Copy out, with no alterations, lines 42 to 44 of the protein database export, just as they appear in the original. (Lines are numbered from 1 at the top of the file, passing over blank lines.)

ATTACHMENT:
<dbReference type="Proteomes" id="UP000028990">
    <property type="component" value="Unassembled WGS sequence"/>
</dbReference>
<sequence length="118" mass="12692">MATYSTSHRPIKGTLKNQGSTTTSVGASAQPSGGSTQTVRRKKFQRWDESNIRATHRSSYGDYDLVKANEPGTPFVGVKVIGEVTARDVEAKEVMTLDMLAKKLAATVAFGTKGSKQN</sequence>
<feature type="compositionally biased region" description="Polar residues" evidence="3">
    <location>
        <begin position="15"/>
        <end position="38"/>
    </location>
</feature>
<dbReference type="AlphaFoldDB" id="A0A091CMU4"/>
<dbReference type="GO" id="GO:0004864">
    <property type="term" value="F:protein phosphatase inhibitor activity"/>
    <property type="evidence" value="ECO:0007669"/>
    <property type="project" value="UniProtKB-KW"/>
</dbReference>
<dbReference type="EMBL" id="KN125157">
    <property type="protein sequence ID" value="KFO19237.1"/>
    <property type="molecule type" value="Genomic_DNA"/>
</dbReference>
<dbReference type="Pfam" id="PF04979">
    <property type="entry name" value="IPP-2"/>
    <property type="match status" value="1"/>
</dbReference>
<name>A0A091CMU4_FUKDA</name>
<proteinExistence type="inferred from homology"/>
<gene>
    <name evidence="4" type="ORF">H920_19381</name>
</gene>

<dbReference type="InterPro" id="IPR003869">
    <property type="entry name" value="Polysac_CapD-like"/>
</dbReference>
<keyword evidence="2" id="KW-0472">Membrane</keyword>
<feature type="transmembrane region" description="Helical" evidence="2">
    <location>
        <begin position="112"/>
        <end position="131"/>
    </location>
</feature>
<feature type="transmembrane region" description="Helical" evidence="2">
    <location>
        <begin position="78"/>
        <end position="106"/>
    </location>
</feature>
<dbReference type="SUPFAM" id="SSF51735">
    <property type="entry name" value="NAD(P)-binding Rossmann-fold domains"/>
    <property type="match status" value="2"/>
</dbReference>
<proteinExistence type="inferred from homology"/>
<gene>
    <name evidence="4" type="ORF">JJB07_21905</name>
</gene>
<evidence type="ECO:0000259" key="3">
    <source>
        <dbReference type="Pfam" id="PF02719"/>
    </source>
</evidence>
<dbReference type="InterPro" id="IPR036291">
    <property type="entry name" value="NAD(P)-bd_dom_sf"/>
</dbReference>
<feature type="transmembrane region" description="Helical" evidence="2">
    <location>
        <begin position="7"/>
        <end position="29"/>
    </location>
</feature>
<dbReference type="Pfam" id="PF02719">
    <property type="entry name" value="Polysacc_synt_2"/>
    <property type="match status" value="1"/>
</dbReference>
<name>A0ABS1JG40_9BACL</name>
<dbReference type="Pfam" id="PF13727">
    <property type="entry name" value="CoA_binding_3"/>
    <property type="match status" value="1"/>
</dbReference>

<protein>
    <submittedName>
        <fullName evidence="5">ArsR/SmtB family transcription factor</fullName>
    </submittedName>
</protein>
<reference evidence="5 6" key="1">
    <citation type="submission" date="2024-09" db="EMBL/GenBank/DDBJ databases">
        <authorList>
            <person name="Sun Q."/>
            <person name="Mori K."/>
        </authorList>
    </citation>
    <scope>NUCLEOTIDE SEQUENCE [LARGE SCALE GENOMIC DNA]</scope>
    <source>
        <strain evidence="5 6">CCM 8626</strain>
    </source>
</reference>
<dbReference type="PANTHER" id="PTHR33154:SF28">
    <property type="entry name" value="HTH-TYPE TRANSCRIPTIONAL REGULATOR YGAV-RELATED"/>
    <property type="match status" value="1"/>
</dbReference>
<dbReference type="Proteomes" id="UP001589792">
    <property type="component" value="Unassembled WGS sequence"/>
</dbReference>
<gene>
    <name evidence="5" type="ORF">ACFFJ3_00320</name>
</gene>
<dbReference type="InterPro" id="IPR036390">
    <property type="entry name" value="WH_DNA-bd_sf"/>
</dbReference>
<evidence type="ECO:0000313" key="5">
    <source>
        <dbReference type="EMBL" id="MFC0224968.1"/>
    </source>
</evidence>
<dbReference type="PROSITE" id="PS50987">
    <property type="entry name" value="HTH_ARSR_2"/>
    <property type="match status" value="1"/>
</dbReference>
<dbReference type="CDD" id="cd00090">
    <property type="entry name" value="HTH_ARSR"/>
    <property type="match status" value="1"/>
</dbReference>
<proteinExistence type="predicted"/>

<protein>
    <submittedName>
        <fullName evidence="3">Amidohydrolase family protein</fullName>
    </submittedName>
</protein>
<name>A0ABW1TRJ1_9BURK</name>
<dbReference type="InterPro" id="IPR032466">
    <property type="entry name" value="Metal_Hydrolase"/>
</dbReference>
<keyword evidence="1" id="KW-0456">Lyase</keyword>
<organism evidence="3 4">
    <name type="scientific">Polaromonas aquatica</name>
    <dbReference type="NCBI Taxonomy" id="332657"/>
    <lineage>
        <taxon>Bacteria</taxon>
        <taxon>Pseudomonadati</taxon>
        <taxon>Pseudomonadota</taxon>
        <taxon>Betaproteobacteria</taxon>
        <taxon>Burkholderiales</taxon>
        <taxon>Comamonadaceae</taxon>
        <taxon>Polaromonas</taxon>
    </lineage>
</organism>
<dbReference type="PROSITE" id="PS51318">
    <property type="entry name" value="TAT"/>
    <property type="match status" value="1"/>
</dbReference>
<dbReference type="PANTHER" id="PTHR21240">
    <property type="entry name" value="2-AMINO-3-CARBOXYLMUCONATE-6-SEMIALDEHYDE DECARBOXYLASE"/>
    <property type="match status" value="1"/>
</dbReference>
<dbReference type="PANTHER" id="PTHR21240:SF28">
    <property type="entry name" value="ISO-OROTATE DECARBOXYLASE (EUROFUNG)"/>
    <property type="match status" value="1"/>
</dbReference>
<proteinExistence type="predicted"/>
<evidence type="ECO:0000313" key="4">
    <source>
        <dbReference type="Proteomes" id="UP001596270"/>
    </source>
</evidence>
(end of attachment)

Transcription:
        <begin position="78"/>
        <end position="106"/>
    </location>